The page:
BY Advocate.com Editors
December 29 2009 10:40 PM ET
Don Belton, an assistant professor of English at Indiana University and one of the leading African-American voices in academia, was found stabbed to death in his Bloomington, Ind., home Monday, the Associated Press reports. Twenty-five-year-old Michael J. Griffin has admitted to the stabbing, police say.
Griffin reportedly said he stabbed the 53-year-old Belton because the professor sexually assaulted him on Christmas Day and then showed no remorse, according to court papers. Griffin said he went to Belton’s home on Sunday to confront him about the assault and that an argument and scuffle ensued. According to the probable cause affidavit, Griffin then stabbed Belton with a 10-inch military style knife after Belton failed to “show or express any type of feeling that what had taken place was a mistake.” Griffin is being held in county jail and is expected in court for an initial hearing on Wednesday.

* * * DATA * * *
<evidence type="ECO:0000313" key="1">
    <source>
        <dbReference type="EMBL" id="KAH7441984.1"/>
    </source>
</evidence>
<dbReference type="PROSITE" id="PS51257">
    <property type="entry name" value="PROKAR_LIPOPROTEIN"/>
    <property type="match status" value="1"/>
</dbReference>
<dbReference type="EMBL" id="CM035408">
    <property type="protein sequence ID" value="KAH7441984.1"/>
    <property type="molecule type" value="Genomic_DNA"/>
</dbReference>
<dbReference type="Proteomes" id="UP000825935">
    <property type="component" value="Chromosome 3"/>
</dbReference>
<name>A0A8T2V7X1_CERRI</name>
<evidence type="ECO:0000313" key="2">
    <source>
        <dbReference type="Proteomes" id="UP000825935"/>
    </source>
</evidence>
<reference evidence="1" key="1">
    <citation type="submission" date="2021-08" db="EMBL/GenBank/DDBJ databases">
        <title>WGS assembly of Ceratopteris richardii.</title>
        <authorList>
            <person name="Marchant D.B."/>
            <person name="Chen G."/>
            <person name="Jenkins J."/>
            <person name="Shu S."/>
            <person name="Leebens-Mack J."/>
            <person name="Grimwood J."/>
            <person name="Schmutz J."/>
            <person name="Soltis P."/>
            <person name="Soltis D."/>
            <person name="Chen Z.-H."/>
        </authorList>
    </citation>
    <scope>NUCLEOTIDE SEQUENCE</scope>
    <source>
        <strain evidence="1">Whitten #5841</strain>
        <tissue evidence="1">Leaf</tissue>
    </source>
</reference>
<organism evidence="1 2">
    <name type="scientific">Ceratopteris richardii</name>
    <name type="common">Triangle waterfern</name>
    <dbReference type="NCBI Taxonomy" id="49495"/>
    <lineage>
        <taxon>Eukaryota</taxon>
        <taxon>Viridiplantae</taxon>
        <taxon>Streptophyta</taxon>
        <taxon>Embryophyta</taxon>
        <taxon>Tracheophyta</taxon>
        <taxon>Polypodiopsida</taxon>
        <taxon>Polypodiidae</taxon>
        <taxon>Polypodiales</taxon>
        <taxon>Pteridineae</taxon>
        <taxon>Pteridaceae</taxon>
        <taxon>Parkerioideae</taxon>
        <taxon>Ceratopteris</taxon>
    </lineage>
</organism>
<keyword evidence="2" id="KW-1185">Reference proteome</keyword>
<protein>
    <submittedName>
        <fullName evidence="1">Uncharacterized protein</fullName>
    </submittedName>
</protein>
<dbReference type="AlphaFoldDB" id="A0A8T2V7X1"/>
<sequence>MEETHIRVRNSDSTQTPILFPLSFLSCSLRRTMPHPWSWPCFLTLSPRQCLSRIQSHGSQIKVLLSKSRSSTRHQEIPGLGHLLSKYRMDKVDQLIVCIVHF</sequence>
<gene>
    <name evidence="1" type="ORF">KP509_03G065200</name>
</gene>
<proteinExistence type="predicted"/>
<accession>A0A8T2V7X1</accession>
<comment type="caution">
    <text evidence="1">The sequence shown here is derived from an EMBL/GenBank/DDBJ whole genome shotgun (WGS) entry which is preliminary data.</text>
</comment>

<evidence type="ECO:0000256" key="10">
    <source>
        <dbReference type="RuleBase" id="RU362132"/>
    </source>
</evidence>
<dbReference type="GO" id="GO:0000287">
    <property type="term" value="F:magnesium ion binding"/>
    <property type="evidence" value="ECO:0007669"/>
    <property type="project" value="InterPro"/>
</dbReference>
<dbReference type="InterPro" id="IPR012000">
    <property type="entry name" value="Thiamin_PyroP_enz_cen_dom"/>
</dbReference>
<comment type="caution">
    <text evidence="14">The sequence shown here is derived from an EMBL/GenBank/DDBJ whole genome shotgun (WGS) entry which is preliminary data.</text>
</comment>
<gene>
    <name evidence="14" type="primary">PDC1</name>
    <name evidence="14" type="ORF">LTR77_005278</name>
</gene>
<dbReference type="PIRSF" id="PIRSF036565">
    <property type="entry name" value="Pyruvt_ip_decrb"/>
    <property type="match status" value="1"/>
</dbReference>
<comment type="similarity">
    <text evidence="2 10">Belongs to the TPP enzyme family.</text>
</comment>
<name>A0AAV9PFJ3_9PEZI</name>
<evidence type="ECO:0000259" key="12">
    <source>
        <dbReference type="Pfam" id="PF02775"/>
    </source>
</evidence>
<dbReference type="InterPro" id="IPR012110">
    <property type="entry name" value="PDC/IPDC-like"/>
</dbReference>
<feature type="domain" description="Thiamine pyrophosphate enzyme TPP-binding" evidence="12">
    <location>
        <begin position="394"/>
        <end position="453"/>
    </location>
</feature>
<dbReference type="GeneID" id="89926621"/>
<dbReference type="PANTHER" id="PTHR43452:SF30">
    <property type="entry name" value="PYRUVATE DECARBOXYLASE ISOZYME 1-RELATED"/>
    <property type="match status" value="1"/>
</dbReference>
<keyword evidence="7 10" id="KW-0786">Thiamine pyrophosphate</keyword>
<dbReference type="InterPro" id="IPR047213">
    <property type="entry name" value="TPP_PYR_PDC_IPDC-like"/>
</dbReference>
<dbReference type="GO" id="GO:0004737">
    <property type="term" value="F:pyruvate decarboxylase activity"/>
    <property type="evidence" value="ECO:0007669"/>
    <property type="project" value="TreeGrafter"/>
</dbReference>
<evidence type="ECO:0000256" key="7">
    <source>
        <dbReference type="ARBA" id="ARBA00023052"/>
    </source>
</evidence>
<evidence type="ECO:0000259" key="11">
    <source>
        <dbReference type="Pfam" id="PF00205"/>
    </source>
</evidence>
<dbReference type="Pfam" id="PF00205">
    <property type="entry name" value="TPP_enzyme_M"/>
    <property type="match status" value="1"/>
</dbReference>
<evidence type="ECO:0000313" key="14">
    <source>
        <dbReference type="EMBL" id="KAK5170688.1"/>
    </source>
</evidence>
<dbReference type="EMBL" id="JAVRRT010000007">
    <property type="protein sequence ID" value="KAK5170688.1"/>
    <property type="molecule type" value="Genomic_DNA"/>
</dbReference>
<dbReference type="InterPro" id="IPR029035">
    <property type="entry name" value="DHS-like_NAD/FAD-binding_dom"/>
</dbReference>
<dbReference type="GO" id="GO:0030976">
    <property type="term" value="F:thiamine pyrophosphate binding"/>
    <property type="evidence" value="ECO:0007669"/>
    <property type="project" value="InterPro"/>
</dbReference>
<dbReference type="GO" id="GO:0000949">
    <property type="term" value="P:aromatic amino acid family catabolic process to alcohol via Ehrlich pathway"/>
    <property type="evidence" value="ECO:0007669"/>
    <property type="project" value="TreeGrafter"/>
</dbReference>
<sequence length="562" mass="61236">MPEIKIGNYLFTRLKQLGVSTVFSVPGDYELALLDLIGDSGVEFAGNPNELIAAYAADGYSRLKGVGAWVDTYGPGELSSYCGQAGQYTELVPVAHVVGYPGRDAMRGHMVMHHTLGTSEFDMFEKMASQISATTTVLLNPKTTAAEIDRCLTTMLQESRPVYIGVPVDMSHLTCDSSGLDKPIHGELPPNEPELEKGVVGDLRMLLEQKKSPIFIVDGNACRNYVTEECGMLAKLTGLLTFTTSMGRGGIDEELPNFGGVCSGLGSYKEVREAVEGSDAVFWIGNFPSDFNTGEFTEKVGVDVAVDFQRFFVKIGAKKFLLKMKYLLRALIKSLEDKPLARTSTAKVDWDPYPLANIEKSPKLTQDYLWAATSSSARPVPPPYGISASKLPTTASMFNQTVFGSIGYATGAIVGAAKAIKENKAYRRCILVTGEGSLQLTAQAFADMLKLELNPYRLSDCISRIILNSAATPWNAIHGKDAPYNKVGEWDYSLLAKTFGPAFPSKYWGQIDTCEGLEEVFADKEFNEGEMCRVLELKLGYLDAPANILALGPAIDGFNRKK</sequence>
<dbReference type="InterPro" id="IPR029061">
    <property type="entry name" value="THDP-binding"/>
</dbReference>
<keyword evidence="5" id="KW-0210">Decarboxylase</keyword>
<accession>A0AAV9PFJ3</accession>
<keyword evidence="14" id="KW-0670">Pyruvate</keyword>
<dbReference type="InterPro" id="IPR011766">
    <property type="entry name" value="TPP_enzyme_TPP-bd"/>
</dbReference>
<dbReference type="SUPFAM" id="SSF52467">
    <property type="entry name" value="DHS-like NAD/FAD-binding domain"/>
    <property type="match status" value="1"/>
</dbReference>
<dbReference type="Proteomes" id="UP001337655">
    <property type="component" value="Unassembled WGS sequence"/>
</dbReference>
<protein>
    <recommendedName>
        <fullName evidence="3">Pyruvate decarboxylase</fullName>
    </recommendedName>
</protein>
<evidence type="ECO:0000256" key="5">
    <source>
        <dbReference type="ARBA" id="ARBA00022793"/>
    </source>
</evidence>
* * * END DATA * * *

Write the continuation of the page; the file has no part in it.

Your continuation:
Belton taught at IU since fall 2008. He previously taught at Shippensburg University, the University of Michigan, Macalester College, and the University of Pennsylvania. He had contributed to Newsweek and The Advocate, was the author of the novel Almost Midnight, and was the editor the anthology Speak My Name, which explored the gulf between real and represented black masculinity.
“Belton was a literary path blazer and one of the important black gay writers to emerge in the 1980s,” Northwestern University professor John Keene told Rod McCullom of Rod 2.0. “His 1996 novel, Almost Midnight, heralded a wave of works to come. Kind, friendly, and very smart all come to mind when I think of Don.”
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